R.K. Srikantan passes away

R.K. Srikantan, 94-year-old classical vocalist, will inaugurate the silver jubilee celebrations of Raga Dhana in Udupi on February 1.   | Photo Credit: handout_mail

The doyen of Carnatic music, vocalist R.K. Srikantan, 94, passed away here on Monday.

“He passed away at Fortis Hospital at Seshadripuram at 9.30 p.m. after he was rushed there due to chest congestion earlier during the day,” said Srikantan’s son, Kumar Srikantan.

The funeral will take place on Tuesday.

On January 14, the doyen turned 94, and his birthday celebrations had seen the release of a biography, “Voice of a Generation”.

Unquestionably, the senior-most performing musician of the State, and undeniably a follower of chaste paddhati or tradition, Srikantan was blessed with a resonant voice that energetically boomed across concert halls all over the globe.

That he took up nearly 75 concerts and lec-dems even in 2013 made him the busiest nonagenarian musician. He was among the last of the surviving veterans of the traditional Carnatic genre, who had always had insisted on his students preserving their voice with good habits.

“He painstakingly nurtured and moulded his voice with disciplined lifestyle, and it is no wonder that it was this immaculate timbre that won him a standing ovation at the prestigious Music Academy at the 2013 December Music Season concert at Chennai last month,” said Ramakanth Srikantan, who always accompanied his father in all concerts.

Rudrapatna Krishna Sastry Srikantan was born on January 14 in 1920 at Rudrapatna village in Hassan district. He belonged to a Sanketi family steeped in music and Veda. With father Krishna Sastry, a Sanskrit and Veda scholar, Srikantan’s three elder brothers, R.K. Venkatrama Sastry, R.K. Narayanaswamy and R.K. Ramanathan, too were performers during their era.

With father and brother, Venkatrama Sastry, being Srikantan’s initial tutors, he went on to gather the finer nuances of rendering after observing and imbibing from several yesteryear stalwarts and gradually evolved a signature style of his own.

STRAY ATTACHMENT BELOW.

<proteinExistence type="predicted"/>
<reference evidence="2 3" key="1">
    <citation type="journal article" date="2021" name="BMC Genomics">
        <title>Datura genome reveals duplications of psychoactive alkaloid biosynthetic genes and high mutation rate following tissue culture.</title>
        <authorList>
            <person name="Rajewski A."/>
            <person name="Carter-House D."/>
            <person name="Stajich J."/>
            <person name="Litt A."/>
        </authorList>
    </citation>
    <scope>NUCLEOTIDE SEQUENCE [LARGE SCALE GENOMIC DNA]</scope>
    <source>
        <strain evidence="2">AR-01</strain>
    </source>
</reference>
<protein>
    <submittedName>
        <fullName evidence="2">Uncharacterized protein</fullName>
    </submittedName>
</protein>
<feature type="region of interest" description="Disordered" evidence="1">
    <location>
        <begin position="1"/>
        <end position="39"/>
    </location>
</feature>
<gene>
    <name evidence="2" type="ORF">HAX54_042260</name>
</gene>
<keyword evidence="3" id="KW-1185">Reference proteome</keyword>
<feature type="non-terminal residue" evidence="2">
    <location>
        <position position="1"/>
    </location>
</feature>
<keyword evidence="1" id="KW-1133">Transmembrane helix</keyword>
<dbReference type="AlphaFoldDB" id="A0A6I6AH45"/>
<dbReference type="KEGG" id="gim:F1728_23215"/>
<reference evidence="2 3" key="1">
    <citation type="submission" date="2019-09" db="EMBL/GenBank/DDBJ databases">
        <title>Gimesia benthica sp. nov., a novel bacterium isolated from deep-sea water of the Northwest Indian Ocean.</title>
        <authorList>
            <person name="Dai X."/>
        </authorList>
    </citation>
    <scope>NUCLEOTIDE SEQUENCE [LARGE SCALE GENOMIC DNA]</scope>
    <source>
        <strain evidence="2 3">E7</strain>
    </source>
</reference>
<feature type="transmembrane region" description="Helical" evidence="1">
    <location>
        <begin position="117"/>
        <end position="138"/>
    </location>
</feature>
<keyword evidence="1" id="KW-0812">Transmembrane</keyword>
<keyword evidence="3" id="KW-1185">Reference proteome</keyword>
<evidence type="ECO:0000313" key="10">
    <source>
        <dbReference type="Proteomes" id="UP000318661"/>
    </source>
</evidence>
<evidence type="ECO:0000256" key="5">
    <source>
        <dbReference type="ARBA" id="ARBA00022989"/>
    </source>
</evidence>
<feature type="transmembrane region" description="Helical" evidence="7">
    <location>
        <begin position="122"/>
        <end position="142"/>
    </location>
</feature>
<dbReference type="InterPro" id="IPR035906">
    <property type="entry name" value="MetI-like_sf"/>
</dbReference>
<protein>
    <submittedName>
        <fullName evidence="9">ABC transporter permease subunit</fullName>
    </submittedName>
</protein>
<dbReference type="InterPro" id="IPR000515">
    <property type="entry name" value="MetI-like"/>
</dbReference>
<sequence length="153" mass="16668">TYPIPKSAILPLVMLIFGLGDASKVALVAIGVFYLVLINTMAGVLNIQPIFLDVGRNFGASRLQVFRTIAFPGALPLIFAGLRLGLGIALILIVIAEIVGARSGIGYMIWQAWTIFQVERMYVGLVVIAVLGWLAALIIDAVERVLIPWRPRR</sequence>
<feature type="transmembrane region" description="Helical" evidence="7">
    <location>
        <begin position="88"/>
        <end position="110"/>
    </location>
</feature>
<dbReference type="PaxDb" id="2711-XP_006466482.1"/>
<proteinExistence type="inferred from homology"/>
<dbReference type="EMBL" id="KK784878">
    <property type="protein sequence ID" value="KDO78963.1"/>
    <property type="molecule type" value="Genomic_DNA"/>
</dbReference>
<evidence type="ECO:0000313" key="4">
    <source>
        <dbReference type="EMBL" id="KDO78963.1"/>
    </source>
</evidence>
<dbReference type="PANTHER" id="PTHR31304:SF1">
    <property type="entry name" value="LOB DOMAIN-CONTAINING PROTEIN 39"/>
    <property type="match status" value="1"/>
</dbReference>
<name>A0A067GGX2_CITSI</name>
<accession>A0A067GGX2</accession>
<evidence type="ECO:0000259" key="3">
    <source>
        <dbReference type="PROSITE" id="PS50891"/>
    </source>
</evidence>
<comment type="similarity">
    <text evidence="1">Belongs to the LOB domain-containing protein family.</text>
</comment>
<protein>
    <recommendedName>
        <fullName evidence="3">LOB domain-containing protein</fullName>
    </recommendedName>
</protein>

Where Karnataka’s pride is held high is in Srikantan scoring melody to hundreds of Dasa Sahitya, the kirtanas of Haridasas, in authentic musical scales that they were originally meant to be sung in. He has set to tune poems of Karnataka litterateurs/poets Masti Venkatesha Iyengar, Kuvempu, Adiga, P.T. Narasimhachar, K.V. Puttappa, Da. Ra. Bendre and DVG; and several vachanas of Shaivite savants as Basaveshwara, Akkamahadevi and Allama Prabhu.

His workshops and lecture-demonstrations on the Trinity, Tyagaraja, Dikshitar and Syama Shastri, and other academic aspects of music are judged to be veritable textbooks for students and connoisseurs.

The towering musician had also a personality that captivated for not just being a follower of time-honoured principles in presenting music but also equally so for being one of the outstanding teachers. Srikantan has trained more than 500 students directly and thousands indirectly on AIR’s “Gaanavihaara” music classes, a popular Carnatic music class that went on air for several years in South India during his 32-year tenure at Akashavani.

If ISRO Chairman K. Radhakrishnan is even now one of his students taking across the evolved Srikantan-school, son Ramakanth, Lakshmikant Kadaba, M.S. Sheela, T.S. Satyavathi, R.A. Ramamani, Vidyabhushana, Veena artistes Suma Sudhindra and Shanti Rao and violinists Charulatha Ramanujam and Nalina Mohan are among his shishyas who are well-known performers.

Srikantan, widely referred to as the Semmangudi of Karnataka, is one of the few musicians from the State who was able to hold his own in Chennai, the bastion of Carnatic music. The doyen proved a much-required link between the older generation of musicians and the younger crop of “adventure seekers”. As he often spoke of the “change and transformation” as “inevitable” evolvement in music, how such changes will impact classical music is what he was concerned about.

“Humility, discipline and devotion are the pre-requisites to learn music,” Srikantan always declared. The face of classical music, in teaching methodology and concert format, is changing too. Showing off one’s technical perfection is becoming the sum total of a concert, leaving audience satisfaction far behind,” is how he described today’s music trends recently at his concert in Bangalore.

Srikantan was a recipient of Padma Bhushan. His earlier awards include: The Best Teacher Award by the erstwhile Bangalore City Corporation; Sangeetha Kala Ratna from the Gayana Samaja; Kanaka Purandara Award and the Rajyotsava Award from the State Government; Honorary Doctorate from Bangalore University; Chowdiah National Award by the Academy of Music, Bangalore, Central Sangeeth Natak Academy Award; Sangeetha Kalanidhi by The Music Academy, Chennai; Gayaka Chooodamani by Tulasivana Sangeetha Parishath, Thiruvananthapuram; Sapthagiri Sangeetha Vidwanmani by Tyagaraja Trust, Tirupati; Sangeetha Ratnakara by Bhairavi Fine Arts, Cleveland; Swati Puraskar by the Governemnt of Kerala; National Eminence Award by Shanmukhananda Sabha, Mumbai; Sangeetha Sagara by Carnatic Music Association of North America (CMANA).

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